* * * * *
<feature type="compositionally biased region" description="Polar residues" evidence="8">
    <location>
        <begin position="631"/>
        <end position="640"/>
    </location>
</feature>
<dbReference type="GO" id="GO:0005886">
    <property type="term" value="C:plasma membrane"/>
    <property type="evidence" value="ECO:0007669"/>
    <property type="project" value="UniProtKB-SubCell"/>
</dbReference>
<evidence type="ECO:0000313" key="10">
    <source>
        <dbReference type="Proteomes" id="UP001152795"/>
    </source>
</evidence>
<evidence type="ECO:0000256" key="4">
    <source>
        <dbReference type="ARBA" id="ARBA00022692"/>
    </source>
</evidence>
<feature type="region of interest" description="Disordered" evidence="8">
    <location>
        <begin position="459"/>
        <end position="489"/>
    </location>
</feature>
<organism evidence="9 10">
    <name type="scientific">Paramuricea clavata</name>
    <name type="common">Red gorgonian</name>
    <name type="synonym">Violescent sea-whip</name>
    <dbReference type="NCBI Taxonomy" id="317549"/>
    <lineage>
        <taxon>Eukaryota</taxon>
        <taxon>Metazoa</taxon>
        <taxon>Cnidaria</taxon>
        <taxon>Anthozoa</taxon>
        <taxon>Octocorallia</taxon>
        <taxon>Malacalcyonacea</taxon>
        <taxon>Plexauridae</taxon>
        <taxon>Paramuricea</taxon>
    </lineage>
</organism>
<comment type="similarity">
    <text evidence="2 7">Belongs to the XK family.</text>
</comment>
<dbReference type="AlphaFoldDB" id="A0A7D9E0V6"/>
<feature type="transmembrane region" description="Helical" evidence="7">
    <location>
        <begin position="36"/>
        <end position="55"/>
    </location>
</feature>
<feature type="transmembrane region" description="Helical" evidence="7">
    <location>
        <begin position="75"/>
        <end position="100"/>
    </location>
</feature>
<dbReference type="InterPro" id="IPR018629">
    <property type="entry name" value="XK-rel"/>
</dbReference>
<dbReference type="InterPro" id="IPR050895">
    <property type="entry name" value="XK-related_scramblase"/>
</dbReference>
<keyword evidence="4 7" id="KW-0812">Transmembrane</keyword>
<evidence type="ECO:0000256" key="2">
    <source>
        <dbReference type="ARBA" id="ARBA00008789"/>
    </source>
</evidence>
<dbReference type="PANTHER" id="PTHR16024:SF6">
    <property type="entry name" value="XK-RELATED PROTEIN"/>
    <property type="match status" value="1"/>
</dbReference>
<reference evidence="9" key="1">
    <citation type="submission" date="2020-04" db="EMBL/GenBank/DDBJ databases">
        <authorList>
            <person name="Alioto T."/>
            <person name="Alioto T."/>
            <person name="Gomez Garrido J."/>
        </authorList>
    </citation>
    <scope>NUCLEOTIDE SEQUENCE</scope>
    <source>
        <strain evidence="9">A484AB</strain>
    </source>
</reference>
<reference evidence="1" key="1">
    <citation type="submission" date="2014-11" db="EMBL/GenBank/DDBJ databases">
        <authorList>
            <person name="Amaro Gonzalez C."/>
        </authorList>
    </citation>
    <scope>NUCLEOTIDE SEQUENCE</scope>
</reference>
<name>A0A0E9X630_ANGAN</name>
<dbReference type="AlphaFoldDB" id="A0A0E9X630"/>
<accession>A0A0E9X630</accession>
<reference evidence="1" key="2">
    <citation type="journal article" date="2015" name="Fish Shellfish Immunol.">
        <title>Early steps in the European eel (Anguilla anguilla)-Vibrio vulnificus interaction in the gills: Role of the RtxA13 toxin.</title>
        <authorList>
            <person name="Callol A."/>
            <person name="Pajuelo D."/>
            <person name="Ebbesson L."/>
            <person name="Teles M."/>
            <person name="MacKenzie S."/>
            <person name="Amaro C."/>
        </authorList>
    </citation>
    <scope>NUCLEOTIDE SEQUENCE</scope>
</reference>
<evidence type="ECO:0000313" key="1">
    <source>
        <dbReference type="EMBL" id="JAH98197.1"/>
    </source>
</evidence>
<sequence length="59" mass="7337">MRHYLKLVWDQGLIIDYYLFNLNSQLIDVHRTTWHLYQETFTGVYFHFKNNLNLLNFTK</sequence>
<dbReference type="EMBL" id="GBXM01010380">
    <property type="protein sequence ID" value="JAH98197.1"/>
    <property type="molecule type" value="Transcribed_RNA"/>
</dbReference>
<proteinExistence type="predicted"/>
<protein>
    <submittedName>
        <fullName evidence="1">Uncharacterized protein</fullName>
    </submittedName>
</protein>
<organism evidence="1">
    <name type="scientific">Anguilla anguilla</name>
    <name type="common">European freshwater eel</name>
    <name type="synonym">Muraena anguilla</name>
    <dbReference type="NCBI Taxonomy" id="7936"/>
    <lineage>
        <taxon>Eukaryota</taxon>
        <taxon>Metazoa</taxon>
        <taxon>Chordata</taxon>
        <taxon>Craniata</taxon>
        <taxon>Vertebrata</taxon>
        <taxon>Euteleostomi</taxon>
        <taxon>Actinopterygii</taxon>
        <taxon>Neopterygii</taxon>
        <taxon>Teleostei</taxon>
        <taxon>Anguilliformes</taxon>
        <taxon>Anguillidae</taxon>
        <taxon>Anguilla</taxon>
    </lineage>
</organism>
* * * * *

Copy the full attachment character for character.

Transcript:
<feature type="compositionally biased region" description="Polar residues" evidence="8">
    <location>
        <begin position="631"/>
        <end position="640"/>
    </location>
</feature>
<dbReference type="GO" id="GO:0005886">
    <property type="term" value="C:plasma membrane"/>
    <property type="evidence" value="ECO:0007669"/>
    <property type="project" value="UniProtKB-SubCell"/>
</dbReference>
<evidence type="ECO:0000313" key="10">
    <source>
        <dbReference type="Proteomes" id="UP001152795"/>
    </source>
</evidence>
<evidence type="ECO:0000256" key="4">
    <source>
        <dbReference type="ARBA" id="ARBA00022692"/>
    </source>
</evidence>
<feature type="region of interest" description="Disordered" evidence="8">
    <location>
        <begin position="459"/>
        <end position="489"/>
    </location>
</feature>
<organism evidence="9 10">
    <name type="scientific">Paramuricea clavata</name>
    <name type="common">Red gorgonian</name>
    <name type="synonym">Violescent sea-whip</name>
    <dbReference type="NCBI Taxonomy" id="317549"/>
    <lineage>
        <taxon>Eukaryota</taxon>
        <taxon>Metazoa</taxon>
        <taxon>Cnidaria</taxon>
        <taxon>Anthozoa</taxon>
        <taxon>Octocorallia</taxon>
        <taxon>Malacalcyonacea</taxon>
        <taxon>Plexauridae</taxon>
        <taxon>Paramuricea</taxon>
    </lineage>
</organism>
<comment type="similarity">
    <text evidence="2 7">Belongs to the XK family.</text>
</comment>
<dbReference type="AlphaFoldDB" id="A0A7D9E0V6"/>
<feature type="transmembrane region" description="Helical" evidence="7">
    <location>
        <begin position="36"/>
        <end position="55"/>
    </location>
</feature>
<feature type="transmembrane region" description="Helical" evidence="7">
    <location>
        <begin position="75"/>
        <end position="100"/>
    </location>
</feature>
<dbReference type="InterPro" id="IPR018629">
    <property type="entry name" value="XK-rel"/>
</dbReference>
<dbReference type="InterPro" id="IPR050895">
    <property type="entry name" value="XK-related_scramblase"/>
</dbReference>
<keyword evidence="4 7" id="KW-0812">Transmembrane</keyword>
<evidence type="ECO:0000256" key="2">
    <source>
        <dbReference type="ARBA" id="ARBA00008789"/>
    </source>
</evidence>
<dbReference type="PANTHER" id="PTHR16024:SF6">
    <property type="entry name" value="XK-RELATED PROTEIN"/>
    <property type="match status" value="1"/>
</dbReference>
<reference evidence="9" key="1">
    <citation type="submission" date="2020-04" db="EMBL/GenBank/DDBJ databases">
        <authorList>
            <person name="Alioto T."/>
            <person name="Alioto T."/>
            <person name="Gomez Garrido J."/>
        </authorList>
    </citation>
    <scope>NUCLEOTIDE SEQUENCE</scope>
    <source>
        <strain evidence="9">A484AB</strain>
    </source>
</reference>
<reference evidence="1" key="1">
    <citation type="submission" date="2014-11" db="EMBL/GenBank/DDBJ databases">
        <authorList>
            <person name="Amaro Gonzalez C."/>
        </authorList>
    </citation>
    <scope>NUCLEOTIDE SEQUENCE</scope>
</reference>
<name>A0A0E9X630_ANGAN</name>
<dbReference type="AlphaFoldDB" id="A0A0E9X630"/>
<accession>A0A0E9X630</accession>
<reference evidence="1" key="2">
    <citation type="journal article" date="2015" name="Fish Shellfish Immunol.">
        <title>Early steps in the European eel (Anguilla anguilla)-Vibrio vulnificus interaction in the gills: Role of the RtxA13 toxin.</title>
        <authorList>
            <person name="Callol A."/>
            <person name="Pajuelo D."/>
            <person name="Ebbesson L."/>
            <person name="Teles M."/>
            <person name="MacKenzie S."/>
            <person name="Amaro C."/>
        </authorList>
    </citation>
    <scope>NUCLEOTIDE SEQUENCE</scope>
</reference>
<evidence type="ECO:0000313" key="1">
    <source>
        <dbReference type="EMBL" id="JAH98197.1"/>
    </source>
</evidence>
<sequence length="59" mass="7337">MRHYLKLVWDQGLIIDYYLFNLNSQLIDVHRTTWHLYQETFTGVYFHFKNNLNLLNFTK</sequence>
<dbReference type="EMBL" id="GBXM01010380">
    <property type="protein sequence ID" value="JAH98197.1"/>
    <property type="molecule type" value="Transcribed_RNA"/>
</dbReference>
<proteinExistence type="predicted"/>
<protein>
    <submittedName>
        <fullName evidence="1">Uncharacterized protein</fullName>
    </submittedName>
</protein>
<organism evidence="1">
    <name type="scientific">Anguilla anguilla</name>
    <name type="common">European freshwater eel</name>
    <name type="synonym">Muraena anguilla</name>
    <dbReference type="NCBI Taxonomy" id="7936"/>
    <lineage>
        <taxon>Eukaryota</taxon>
        <taxon>Metazoa</taxon>
        <taxon>Chordata</taxon>
        <taxon>Craniata</taxon>
        <taxon>Vertebrata</taxon>
        <taxon>Euteleostomi</taxon>
        <taxon>Actinopterygii</taxon>
        <taxon>Neopterygii</taxon>
        <taxon>Teleostei</taxon>
        <taxon>Anguilliformes</taxon>
        <taxon>Anguillidae</taxon>
        <taxon>Anguilla</taxon>
    </lineage>
</organism>